Just to get out for a while, I walked down to the lighthouse. I found a sheltered nook in the granite ledge that sloped down to the ocean. I sat and read – Pincher Martin – all the way through.
Over the course of the afternoon, my shadow moved from one side of me to the other. The tide surged up and sent cold spray flying around me. I didn’t notice – I was too engrossed in Christopher Martin’s struggle to survive on a barren rock in the middle of the Atlantic.
My hostess’s daughter roused me. The cocktail guests were arriving. I was to come back to the house.
Maine-O, as we called her, gave me an arid look when I came through the door. I explained that I’d read an entire book sitting on the rocks and lost track of time. “My, my,” she said, “your lips must be tired.”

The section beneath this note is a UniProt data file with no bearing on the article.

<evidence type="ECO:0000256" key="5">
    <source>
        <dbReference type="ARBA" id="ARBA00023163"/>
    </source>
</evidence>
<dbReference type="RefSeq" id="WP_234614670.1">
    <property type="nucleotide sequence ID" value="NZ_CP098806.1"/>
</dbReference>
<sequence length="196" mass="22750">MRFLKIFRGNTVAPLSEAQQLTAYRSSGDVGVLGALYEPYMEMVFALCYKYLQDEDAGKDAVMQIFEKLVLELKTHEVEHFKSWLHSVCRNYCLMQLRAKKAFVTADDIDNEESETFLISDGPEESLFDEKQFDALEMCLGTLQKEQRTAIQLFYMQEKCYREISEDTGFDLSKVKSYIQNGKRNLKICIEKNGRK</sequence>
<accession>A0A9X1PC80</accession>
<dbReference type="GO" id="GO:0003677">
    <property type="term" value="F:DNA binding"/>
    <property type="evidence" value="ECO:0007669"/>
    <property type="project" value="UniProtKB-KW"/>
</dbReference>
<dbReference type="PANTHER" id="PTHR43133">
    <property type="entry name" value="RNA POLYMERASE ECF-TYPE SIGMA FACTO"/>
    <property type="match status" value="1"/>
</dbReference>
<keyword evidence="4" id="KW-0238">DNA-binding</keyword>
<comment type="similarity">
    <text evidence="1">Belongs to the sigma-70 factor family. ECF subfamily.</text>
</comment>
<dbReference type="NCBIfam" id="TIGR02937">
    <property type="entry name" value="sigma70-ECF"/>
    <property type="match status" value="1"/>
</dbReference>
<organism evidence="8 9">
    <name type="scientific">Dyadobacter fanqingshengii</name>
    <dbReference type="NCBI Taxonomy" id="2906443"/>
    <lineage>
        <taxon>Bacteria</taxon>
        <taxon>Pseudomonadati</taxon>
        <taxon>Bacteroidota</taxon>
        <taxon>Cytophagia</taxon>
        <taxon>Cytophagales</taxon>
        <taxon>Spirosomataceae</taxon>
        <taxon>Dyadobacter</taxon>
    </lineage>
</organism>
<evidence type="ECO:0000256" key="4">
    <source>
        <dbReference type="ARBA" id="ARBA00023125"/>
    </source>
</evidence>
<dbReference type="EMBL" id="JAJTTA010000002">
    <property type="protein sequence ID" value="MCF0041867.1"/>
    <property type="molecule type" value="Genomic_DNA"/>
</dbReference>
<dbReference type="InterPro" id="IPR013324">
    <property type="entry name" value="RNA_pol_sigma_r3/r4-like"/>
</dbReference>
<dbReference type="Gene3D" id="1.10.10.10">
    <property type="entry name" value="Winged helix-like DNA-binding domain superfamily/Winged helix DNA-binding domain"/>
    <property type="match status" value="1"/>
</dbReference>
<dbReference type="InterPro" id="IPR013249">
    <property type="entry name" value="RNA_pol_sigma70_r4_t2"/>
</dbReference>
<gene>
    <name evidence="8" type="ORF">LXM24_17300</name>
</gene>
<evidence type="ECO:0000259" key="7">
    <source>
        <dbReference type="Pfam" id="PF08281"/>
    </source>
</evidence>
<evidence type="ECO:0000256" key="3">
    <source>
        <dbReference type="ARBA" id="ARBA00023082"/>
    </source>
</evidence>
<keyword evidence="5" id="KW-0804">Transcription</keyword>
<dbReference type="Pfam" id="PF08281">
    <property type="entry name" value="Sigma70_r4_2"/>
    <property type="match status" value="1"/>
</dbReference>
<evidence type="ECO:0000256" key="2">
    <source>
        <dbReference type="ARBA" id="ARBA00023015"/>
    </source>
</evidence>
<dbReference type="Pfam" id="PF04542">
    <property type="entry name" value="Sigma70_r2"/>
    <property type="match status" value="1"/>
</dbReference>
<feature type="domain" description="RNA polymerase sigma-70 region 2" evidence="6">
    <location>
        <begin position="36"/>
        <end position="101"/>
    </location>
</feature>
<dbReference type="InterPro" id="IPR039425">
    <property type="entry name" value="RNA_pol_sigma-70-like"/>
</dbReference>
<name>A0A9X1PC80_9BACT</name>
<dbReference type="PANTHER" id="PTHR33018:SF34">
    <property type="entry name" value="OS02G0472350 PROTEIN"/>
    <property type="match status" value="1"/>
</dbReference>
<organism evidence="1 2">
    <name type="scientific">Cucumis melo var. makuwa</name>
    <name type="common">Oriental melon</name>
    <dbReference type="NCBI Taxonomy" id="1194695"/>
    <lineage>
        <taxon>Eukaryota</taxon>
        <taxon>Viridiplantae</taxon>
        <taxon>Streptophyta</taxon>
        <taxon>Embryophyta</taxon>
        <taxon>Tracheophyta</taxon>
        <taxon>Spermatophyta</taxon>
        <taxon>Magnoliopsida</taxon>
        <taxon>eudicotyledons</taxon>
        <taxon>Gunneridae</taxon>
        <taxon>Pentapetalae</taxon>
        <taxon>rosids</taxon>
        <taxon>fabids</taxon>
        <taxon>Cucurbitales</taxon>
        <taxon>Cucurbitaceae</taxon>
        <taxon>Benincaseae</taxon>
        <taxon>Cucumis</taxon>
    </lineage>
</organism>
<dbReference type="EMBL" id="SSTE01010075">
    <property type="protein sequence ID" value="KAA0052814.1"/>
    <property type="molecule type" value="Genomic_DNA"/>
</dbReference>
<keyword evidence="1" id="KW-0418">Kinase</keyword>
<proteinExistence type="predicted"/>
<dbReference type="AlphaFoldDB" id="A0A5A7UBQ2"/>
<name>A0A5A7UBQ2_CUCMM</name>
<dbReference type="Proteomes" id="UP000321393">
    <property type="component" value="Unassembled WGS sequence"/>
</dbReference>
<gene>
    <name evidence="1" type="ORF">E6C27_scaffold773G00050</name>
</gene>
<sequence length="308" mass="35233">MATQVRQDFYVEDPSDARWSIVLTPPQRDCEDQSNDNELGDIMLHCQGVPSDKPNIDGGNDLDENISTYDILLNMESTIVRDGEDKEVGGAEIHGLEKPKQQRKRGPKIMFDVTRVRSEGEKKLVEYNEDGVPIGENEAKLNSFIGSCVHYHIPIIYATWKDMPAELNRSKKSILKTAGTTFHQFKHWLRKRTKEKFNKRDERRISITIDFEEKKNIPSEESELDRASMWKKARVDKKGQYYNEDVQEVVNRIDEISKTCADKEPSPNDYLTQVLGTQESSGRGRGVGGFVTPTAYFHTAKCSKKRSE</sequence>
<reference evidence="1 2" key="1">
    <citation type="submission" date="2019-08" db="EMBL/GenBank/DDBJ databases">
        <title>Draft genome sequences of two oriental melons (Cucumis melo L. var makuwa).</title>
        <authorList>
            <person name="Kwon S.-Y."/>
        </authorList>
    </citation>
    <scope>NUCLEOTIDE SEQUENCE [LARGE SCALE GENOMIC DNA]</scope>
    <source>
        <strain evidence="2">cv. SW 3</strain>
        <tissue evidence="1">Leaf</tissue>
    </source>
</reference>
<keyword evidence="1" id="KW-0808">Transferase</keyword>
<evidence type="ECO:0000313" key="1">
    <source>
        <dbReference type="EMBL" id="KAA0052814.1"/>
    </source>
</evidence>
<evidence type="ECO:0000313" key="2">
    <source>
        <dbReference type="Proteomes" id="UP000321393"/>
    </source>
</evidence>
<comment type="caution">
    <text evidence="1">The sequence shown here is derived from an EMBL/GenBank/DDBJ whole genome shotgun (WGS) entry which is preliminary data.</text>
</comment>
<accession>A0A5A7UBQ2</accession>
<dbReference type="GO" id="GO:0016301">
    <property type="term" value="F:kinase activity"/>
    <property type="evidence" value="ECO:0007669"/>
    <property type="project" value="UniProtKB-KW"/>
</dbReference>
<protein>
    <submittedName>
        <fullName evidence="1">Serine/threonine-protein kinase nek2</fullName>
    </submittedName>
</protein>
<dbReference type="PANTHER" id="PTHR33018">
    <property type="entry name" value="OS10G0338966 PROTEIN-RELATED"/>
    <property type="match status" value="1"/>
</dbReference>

She handed me a double, possibly a triple G&T. I was 17. I found a corner and sat.
A silver-haired man in black leather came across the room carrying his chair. He set it down beside me and began to chat. I had not shaken off Pincher Martin. There was also the heavy buzz of the gin. I just kept nodding at him. I couldn’t parse what he was saying.
He looked around the room, rested his hand on my thigh. Maine-O watched us. She quickly turned away.
everything’s over my head